When Laura in Level Five named her theme for the plot “Okinawa, mon amour,” it suddenly reminded me of another film, Hiroshima, mon amour (Alain Resnais,1959). These two films show great similarities. Both films tell the story of Japan’s defeat and atomic bombing during World War II, as well as the understanding or witness of the Japanese war by French women. Themes are also eager to express the memory of history will eventually be forgotten. As for the differences, Hiroshima, mon amour narrative from the heroine’s angle of view, and her personal story is the main line of story development. While the database of the battle of Okinawa is the main line in Level Five, Laura is only a participant or a spectator. In other words, all the audience saw was the diary of Laura who had committed suicide before the film began. In this way, it is easier for viewers to appreciate Laura’s pain in witnessing the history of the Japanese war, to recognize her sympathy for the people of Okinawa, and to understand that she eventually killed herself to erase her memory because both remembering and forgetting history need an intolerably heavy price to pay.

  • World War in Personal Memory

In Marker’s films, individual and collective, footage and memory, geography and country, these rich and profound themes have been actively developed and coherently integrated with the style of “prose”, which is governed by “uncertainty”. According to some sources, Chris Marker was born in Paris in 1921. He had a great passion for traveling around the world and reported pictures. He traveled throughout Russia, China, Japan, Korea, Siberia, Cuba and etc, and capture these countries turbulent politics with keen eyes. In his interactive CD-ROM Immemory, we can see his footprints and his wonderful photography as a photographer from the zone of Photography. In the 1950s and early 1960s, Marker’s creations were related to his roaming around the world, especially in countries with the most revolutionary and political struggles. Perhaps because he traveled to many countries and was knowledgeable, his views were objective and hardly inclined to one side. Nevertheless, the ability to record history from an individual’s memory is always limited.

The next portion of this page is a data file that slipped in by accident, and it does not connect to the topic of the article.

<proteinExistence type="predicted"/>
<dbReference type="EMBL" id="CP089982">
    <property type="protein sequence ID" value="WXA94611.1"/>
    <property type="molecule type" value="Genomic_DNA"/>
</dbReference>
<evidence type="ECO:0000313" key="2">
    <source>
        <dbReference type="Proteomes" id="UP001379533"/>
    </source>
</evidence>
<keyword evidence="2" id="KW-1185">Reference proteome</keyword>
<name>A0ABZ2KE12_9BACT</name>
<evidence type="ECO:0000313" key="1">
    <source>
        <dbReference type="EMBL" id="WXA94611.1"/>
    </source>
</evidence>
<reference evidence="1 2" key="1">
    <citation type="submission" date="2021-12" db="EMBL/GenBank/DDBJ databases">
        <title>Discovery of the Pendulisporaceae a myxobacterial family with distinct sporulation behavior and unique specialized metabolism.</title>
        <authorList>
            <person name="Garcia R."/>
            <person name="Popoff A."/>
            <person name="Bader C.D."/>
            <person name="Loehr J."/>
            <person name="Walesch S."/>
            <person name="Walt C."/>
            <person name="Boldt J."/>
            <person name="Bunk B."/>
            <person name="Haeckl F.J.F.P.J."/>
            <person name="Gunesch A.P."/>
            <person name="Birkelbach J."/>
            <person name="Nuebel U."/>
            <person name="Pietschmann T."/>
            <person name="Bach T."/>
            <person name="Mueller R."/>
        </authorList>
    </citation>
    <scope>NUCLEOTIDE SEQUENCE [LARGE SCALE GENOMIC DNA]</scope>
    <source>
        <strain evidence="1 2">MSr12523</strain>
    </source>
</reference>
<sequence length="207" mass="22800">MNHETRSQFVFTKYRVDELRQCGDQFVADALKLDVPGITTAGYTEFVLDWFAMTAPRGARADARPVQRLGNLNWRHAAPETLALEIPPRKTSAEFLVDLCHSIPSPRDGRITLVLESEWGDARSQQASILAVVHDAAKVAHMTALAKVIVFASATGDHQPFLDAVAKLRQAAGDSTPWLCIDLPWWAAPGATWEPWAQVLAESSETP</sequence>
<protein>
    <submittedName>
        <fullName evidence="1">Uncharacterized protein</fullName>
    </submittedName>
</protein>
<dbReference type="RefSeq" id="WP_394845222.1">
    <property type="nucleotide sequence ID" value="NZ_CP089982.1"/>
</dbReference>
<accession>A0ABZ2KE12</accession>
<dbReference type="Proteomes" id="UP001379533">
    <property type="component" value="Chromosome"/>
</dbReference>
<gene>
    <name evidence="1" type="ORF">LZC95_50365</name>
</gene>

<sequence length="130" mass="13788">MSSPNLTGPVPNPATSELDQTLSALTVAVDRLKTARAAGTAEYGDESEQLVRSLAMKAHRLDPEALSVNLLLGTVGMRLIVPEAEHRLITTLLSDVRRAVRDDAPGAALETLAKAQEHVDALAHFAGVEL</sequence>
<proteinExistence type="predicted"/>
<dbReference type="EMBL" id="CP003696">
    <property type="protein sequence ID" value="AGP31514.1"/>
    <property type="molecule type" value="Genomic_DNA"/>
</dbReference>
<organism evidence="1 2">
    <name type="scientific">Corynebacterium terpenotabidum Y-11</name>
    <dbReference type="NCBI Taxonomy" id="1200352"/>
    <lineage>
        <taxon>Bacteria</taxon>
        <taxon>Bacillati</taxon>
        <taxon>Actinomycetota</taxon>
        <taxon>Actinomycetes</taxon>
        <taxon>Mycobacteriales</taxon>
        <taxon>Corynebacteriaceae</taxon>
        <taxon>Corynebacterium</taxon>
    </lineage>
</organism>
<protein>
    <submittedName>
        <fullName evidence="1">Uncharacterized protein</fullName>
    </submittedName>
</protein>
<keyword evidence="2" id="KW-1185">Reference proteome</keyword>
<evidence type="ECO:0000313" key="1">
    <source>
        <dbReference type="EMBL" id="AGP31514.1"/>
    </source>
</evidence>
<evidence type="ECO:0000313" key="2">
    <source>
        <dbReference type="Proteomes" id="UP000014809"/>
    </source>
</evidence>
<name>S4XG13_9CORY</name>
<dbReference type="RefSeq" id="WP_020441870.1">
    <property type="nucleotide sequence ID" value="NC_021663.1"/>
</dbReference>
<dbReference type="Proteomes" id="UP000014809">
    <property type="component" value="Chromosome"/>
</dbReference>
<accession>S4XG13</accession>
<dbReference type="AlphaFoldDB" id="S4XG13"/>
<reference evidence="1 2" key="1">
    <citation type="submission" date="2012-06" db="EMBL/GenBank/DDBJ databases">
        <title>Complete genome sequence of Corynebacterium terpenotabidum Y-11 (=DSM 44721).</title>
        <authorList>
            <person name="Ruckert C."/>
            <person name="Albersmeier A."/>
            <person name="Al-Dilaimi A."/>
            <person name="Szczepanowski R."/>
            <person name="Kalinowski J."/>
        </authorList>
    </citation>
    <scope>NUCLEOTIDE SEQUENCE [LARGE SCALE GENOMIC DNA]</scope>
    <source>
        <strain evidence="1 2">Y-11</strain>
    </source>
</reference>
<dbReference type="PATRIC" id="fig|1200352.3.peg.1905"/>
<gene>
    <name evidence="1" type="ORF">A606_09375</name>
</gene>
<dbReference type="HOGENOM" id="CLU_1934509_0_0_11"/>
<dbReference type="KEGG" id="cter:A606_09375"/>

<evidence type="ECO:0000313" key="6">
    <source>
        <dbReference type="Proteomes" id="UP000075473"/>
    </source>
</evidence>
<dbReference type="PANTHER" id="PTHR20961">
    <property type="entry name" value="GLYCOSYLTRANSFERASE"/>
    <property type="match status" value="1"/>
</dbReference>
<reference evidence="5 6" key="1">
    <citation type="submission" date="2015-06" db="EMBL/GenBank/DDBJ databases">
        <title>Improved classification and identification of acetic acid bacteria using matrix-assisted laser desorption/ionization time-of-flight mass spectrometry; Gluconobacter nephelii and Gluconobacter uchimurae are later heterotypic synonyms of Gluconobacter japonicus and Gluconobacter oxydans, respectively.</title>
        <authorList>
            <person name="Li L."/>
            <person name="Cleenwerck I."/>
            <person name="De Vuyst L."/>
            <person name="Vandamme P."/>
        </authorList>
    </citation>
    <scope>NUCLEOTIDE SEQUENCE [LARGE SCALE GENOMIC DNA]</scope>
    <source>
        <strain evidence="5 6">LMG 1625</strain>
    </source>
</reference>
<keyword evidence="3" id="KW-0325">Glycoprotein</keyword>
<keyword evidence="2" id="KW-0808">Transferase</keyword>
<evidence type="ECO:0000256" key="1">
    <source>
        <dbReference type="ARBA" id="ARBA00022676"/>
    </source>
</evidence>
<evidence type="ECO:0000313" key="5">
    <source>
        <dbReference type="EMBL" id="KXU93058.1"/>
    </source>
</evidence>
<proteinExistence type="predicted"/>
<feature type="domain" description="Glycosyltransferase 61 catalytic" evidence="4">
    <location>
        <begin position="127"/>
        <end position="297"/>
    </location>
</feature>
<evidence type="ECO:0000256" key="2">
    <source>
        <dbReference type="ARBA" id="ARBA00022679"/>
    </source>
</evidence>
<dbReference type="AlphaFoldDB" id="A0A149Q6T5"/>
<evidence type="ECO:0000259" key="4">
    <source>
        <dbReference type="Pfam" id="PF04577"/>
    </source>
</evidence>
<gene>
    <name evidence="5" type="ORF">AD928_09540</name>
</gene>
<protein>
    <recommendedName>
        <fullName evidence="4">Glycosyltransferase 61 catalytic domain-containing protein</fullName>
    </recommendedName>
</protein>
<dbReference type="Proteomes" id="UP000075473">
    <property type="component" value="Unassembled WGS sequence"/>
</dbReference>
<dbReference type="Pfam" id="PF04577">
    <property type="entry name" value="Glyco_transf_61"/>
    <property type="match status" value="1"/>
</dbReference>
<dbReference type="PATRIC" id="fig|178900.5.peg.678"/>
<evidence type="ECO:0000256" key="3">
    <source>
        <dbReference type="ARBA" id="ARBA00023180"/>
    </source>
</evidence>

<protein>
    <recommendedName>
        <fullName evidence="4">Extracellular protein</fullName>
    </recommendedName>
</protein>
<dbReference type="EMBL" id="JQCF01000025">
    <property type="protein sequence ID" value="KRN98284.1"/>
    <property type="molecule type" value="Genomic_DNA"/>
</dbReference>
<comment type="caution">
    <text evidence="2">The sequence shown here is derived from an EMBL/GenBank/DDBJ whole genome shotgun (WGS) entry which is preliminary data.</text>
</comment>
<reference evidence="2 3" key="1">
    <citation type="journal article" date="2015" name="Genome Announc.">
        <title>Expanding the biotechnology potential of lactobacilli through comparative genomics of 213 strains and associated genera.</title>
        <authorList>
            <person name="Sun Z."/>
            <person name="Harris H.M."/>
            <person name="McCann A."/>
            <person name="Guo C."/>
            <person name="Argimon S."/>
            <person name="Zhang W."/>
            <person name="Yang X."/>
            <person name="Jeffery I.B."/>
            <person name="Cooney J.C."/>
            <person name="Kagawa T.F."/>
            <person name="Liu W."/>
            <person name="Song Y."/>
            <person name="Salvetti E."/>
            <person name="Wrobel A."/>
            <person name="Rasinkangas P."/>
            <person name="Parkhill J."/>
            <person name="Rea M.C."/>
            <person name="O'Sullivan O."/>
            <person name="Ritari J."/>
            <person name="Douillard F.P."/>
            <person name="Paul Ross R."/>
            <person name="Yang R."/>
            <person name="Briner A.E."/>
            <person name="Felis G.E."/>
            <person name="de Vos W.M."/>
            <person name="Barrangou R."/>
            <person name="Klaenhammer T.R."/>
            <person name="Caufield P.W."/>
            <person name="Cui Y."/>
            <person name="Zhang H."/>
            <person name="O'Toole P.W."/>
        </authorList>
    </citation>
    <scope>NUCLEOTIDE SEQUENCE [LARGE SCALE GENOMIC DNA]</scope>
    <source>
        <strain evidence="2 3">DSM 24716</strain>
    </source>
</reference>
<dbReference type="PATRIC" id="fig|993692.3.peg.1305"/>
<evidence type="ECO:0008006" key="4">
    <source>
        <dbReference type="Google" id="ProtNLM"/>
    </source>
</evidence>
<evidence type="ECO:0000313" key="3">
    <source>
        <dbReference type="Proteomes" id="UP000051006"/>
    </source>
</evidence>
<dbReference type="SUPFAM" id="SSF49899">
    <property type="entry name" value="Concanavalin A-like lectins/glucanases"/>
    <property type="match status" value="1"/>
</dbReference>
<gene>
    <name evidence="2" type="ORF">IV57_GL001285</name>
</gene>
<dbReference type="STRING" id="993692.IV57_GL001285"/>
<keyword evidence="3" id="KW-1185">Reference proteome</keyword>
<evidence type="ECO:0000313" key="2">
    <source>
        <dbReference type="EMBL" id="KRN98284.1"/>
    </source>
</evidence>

During this period, Mark collaborated extensively with other filmmakers and produced many World War II documentaries, such as Far From Vietnam(1967), and Statues also die(1953), a documentary he co-produced with Alain Resnais, is a whipping of French colonial rule in black Africa. In this film, viewers easily pity for African and show indignation on what the French have done. However, in Alain Resnais’s another film, Night and Fog(1955), he reproduced the tragic experience of Jews in Auschwitz, where there was deep sympathy for the French. If audiences watch these two films together, they will be able to judge objectively. This is what a war should be. The strong sometimes will be the weak, and the weak sometimes are the strong. Maybe that is why Rosenstone asked: “Do the visual history add to or detract from our knowledge of the past?.” In Level Five, Nagisa Oshima,a Japanese director also mentioned that the Japanese war movies always stand on their own position, which only shows the suffering of Japanese from one-sided or how brave the Japanese soldiers are. Although the database of historical memory may be infinite, as an individual exploration, there is no way to exhaust information. Spectators should not judge the whole historical truth through the limited historical memory they merely get. It is easy for the audience to stop from Laura’s point of view, deploring what happened to Japan, but if Laura also sees the Nanjing massacre by Japanese in China, she might end up making a different decision.